Export processing zones need comprehensive national policy – ACET


A study by the African Centre for Economic Transformation (ACET) has recommended that government develops a comprehensive national policy for the Export Processing Zones (EPZ) in order for the country to realise the full benefits due it, as a lack of it is subjecting the programme to some abuses.

According to the report, Ghana’s EPZ structure lags behind in many aspects of the objectives for which it was set up; as it has failed to curb rising unemployment in the country and has not helped to tilt the Balance of Trade (BoT) in favour of the country.

Some of the challenges the study identified as responsible for this include the fact that the programme is not well-connected to the broader development agenda and other industrial policies of government. Further, an ambitious strategy to integrate activities of the zones into the broader economy also does not exist to improve the multiplier effect of zone activities.

An even more serious observation is the recognition that the current compliance and reporting regime under the various incentives is not rigorous and reliable to safeguard the state’s interests. Then again, ACET observed that an overhaul of the reporting, compliance and monitoring regime is in order, as the free zones scheme is the subject of many waves of abuse and revenue leakages which must be tackled.

Furthermore, the study also raised some concerns about the environmental sustainability strategies employed by the companies, as some of them don’t have basic pollution abatement technology. And again, the report observed that technology-adoption in the zones is low and the current educational system is not well-linked to needs of the manufacturing industry.

To address these challenges, the policy think-tank recommends that a policy on EPZs in Ghana be formulated as soon as possible.

“It is envisaged that a policy on EPZs that finds definition in the industrial and trade policy of Ghana, which also aligns with the broader development plan, will lay a solid foundation for the strategic management of EPZs and its attendant effect on sustainability, linkages and national development.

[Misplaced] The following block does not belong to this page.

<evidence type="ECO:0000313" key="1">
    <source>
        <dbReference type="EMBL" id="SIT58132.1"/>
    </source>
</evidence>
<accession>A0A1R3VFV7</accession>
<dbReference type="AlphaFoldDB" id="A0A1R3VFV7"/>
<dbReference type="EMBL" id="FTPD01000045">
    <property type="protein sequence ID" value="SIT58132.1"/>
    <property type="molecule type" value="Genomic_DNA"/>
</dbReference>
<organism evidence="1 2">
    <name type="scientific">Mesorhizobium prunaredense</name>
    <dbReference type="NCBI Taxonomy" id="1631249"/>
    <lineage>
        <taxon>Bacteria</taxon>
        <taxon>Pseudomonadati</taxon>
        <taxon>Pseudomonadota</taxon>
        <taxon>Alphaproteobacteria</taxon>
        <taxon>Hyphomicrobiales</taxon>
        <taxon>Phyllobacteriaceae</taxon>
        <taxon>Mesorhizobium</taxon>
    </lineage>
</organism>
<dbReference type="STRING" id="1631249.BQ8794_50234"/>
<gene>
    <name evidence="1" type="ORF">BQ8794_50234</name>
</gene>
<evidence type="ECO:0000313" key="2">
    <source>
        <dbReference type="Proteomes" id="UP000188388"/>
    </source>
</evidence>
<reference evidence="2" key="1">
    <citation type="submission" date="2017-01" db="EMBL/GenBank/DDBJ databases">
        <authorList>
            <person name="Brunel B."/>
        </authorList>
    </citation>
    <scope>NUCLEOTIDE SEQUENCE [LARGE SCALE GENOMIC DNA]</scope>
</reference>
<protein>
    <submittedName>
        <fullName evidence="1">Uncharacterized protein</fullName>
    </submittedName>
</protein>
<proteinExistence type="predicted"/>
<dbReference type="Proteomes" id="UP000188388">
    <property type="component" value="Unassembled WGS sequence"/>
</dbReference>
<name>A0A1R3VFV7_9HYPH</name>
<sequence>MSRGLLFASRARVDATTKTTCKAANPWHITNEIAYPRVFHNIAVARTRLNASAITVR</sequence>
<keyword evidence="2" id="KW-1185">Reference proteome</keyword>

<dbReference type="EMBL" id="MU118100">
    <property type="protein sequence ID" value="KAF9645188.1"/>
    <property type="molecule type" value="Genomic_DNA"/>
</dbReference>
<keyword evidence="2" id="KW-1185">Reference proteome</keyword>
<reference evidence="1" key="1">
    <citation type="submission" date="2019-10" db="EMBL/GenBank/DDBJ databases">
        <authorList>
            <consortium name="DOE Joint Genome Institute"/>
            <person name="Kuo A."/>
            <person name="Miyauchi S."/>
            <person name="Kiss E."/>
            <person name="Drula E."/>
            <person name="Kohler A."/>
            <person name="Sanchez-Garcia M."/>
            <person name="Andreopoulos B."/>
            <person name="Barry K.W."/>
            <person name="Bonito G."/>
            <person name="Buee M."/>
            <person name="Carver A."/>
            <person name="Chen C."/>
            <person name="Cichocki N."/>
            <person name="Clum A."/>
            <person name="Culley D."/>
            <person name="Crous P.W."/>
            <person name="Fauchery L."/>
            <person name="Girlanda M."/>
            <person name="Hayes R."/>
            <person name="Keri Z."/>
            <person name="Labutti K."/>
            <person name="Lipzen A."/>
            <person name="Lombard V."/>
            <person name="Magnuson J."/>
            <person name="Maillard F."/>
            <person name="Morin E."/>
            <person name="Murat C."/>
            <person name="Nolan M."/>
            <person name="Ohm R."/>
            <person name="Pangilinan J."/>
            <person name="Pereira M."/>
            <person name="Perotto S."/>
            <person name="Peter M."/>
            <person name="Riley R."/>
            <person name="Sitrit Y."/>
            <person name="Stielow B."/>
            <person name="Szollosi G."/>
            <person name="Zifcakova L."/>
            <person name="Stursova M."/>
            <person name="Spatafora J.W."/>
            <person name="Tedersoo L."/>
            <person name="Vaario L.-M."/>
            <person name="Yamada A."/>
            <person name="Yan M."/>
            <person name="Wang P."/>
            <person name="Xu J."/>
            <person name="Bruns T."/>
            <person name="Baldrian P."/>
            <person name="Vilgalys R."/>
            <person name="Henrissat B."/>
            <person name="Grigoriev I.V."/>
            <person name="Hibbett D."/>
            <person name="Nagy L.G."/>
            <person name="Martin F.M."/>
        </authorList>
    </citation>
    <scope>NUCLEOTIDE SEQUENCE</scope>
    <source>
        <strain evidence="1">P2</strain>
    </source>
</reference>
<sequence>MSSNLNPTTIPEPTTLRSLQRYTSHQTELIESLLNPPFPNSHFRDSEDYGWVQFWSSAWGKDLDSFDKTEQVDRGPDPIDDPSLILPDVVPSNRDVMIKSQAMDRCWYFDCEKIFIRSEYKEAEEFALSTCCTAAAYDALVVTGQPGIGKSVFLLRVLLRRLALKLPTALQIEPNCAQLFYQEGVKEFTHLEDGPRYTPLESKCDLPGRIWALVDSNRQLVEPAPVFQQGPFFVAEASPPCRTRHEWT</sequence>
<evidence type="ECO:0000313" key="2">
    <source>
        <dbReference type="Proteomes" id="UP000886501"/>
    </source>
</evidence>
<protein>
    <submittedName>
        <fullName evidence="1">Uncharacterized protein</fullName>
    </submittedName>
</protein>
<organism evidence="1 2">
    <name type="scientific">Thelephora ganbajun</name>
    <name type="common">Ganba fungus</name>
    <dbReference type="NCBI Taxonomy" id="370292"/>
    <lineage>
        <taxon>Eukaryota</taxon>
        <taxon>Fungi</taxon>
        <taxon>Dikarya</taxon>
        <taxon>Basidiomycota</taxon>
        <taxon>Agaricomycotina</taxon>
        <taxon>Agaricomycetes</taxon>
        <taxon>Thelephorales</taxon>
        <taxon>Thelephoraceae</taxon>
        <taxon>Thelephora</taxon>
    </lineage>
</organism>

“Again, ACET recommends that to ensure benefits of the programme are maximised and political commitment secured for its efficient operationalisation, there is a need to re-design the EPZ concept to be in line with current policy goals of government. There is a need to connect objectives of the zone to the broader development plan, and regional and global contexts, to project Ghana’s comparative advantage. The objective is to make the programme more efficacious and effective in achieving its goals,” ACET said.

To also prevent abuse of the free zones regime, ACET recommends that a new system based on best practices which rely on technology must be employed to eliminate the human element in the vetting and monitoring processes. Inter-agency collaboration should be strengthened to share information and reduce the systemic rigidities in enforcing regulatory compliance. Another recommendation made is improvement in the control of corruption, and corporate social responsibility by enclave-based firms.

“Control of corruption should be an integral part of the overhaul being advocated for in the compliance and regulatory regime. The hope is that a new system, based on transparency and monitoring systems that allow for checks and balances between zone administrative employees, firms, and other government agencies will be implemented.”

To also address the challenge of low technology employed in the sector, the study called for a review of the current educational curricula and vocational training orientation that will enable the zone to be linked with skills training centres which can closely work with the technical and vocational schools to provide knowledge-based technological support to firms in the zones.

Lastly, the policy think-tank called for a review of the Ghana free zones Authority act, the legislative instrument, and the administrative setup.

“This is against the realisation that the current regime gives room for abuse and corruption. At the core of the new regulatory regime must be adherence to the various dimensions of sustainability discussed earlier. The legislative instrument must recognise and seal all loopholes employed to evade taxes under the programme, to be informed by comprehensive cost benefit-analysis of the scheme.

“The new administrative setup must be in tandem with current needs and best practices. For effective monitoring, it is expedient to involve the various regulatory agencies that have a role to play under the programme in the review process to bring them in sync with dictates of the law and guarantee optimum outcome.”

Commenting on the report, Senior Director, Research, Policy and Programmes-ACET, Edward Brown, urged government to take the recommendations in the report seriously if it wants the One Region One Industrial Park initiative to be successful.

“The recommendations show that there are examples of what you need to do in order to ensure sustainability. Some of them are not financially burdensome, while others will require major changes. But more importantly, as government is embarking of its policy of One Region One Park, it must right from the beginning include within the plannig and design of these parks all the key elements of sustainability. So, it is a way to inform government about some of the good practices they need to take into account if they are to ensure that the One Region One Park policy is successful,” he said.

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